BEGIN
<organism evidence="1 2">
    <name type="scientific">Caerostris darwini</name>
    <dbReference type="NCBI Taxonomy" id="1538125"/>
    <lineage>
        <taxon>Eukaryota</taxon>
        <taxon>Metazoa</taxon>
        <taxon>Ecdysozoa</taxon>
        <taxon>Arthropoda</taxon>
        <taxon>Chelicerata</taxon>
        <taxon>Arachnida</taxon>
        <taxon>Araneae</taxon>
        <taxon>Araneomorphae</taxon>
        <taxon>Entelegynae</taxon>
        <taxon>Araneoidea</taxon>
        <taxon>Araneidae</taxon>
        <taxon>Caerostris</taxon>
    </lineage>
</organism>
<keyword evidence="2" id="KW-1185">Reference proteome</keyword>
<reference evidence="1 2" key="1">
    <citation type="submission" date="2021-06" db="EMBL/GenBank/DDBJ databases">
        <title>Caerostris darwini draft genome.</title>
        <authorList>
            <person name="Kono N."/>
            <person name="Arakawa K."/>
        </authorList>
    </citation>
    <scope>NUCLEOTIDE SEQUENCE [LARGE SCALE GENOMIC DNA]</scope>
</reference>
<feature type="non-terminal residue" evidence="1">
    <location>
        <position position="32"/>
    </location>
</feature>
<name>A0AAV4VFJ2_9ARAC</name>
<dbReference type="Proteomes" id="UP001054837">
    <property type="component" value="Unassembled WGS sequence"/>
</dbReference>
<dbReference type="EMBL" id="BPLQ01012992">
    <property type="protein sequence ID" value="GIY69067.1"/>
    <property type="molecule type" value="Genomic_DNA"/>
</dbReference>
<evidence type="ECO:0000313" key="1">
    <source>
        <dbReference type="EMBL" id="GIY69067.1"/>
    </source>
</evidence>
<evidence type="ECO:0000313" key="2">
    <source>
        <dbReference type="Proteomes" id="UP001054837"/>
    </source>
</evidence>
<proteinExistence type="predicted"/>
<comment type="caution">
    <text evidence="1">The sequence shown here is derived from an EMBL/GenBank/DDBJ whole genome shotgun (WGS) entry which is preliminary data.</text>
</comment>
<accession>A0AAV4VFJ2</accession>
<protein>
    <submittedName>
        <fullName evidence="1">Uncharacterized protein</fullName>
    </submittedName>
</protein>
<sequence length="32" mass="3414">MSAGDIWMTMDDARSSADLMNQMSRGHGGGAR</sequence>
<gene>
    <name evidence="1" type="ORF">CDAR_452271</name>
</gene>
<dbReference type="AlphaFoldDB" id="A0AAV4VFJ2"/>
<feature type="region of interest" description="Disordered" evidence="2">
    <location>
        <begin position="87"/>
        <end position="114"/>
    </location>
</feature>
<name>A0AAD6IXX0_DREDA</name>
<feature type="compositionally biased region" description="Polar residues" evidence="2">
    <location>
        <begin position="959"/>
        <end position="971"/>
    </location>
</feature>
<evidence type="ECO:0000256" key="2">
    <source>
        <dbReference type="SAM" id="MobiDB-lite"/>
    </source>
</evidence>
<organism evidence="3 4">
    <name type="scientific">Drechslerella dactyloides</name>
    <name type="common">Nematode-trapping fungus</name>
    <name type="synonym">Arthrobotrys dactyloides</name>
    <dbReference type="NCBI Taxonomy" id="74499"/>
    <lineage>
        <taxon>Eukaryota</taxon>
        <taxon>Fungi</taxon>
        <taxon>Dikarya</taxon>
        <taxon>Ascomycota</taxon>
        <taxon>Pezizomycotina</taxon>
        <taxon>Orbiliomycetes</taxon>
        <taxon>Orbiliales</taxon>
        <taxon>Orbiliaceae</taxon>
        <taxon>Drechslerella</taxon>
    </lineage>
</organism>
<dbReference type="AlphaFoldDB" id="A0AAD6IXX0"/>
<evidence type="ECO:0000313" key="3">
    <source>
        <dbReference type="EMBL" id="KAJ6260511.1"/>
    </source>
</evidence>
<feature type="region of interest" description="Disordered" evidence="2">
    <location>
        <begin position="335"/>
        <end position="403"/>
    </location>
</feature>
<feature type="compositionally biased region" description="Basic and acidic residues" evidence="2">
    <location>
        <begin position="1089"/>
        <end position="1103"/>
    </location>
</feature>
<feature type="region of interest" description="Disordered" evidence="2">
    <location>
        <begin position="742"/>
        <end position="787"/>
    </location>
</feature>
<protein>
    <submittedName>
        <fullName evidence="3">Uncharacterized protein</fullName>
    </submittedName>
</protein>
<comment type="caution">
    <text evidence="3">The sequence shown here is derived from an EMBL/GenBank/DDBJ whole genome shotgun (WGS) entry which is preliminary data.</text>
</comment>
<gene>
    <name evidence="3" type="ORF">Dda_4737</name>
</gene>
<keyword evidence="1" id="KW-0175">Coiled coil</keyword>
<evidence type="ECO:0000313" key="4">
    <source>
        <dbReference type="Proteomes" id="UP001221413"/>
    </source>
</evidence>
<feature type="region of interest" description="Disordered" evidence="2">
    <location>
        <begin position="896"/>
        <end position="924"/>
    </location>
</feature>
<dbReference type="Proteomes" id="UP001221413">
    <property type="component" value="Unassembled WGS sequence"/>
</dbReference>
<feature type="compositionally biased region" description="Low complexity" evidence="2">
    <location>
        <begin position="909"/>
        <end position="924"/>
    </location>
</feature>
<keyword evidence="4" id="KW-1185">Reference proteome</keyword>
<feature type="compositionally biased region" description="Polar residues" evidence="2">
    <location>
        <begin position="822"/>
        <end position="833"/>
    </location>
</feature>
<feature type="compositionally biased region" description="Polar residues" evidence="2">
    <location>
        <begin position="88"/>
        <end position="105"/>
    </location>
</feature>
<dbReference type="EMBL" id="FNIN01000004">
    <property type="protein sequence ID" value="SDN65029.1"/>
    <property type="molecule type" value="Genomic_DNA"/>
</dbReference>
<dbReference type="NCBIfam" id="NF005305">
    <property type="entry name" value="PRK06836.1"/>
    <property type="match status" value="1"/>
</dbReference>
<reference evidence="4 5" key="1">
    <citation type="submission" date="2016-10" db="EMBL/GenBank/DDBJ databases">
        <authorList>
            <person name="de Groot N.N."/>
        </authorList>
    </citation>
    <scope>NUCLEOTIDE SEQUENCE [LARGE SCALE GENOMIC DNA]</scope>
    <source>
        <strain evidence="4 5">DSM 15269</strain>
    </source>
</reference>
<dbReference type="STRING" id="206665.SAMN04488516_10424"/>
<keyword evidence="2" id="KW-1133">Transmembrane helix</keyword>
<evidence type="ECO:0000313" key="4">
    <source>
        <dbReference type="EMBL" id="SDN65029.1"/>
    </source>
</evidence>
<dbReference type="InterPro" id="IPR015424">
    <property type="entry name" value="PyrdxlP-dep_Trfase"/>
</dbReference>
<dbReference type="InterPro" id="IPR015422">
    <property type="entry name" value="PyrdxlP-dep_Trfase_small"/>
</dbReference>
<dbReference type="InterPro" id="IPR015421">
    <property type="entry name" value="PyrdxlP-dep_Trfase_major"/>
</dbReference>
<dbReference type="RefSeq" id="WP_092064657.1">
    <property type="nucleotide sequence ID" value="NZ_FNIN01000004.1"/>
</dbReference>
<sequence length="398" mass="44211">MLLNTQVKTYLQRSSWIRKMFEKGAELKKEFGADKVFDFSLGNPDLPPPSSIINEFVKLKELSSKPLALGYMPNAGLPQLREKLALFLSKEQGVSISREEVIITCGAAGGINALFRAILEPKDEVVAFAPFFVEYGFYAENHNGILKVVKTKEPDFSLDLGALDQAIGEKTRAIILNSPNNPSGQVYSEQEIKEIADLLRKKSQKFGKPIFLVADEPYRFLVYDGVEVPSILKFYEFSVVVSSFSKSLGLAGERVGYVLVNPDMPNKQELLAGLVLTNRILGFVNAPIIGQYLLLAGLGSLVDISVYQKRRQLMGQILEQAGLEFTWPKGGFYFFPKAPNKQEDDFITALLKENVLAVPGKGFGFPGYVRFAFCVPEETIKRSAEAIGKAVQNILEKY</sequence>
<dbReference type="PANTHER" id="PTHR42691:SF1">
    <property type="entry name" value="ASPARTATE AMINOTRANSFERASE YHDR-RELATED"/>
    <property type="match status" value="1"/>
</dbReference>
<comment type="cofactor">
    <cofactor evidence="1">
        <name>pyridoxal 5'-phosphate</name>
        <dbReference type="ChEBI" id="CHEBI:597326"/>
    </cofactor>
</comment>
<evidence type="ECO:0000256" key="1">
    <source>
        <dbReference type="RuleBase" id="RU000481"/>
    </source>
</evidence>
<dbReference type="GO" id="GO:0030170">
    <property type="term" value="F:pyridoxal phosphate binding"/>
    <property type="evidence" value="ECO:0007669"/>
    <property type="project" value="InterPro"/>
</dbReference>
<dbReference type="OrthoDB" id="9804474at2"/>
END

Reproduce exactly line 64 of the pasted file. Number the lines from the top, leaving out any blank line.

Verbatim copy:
<gene>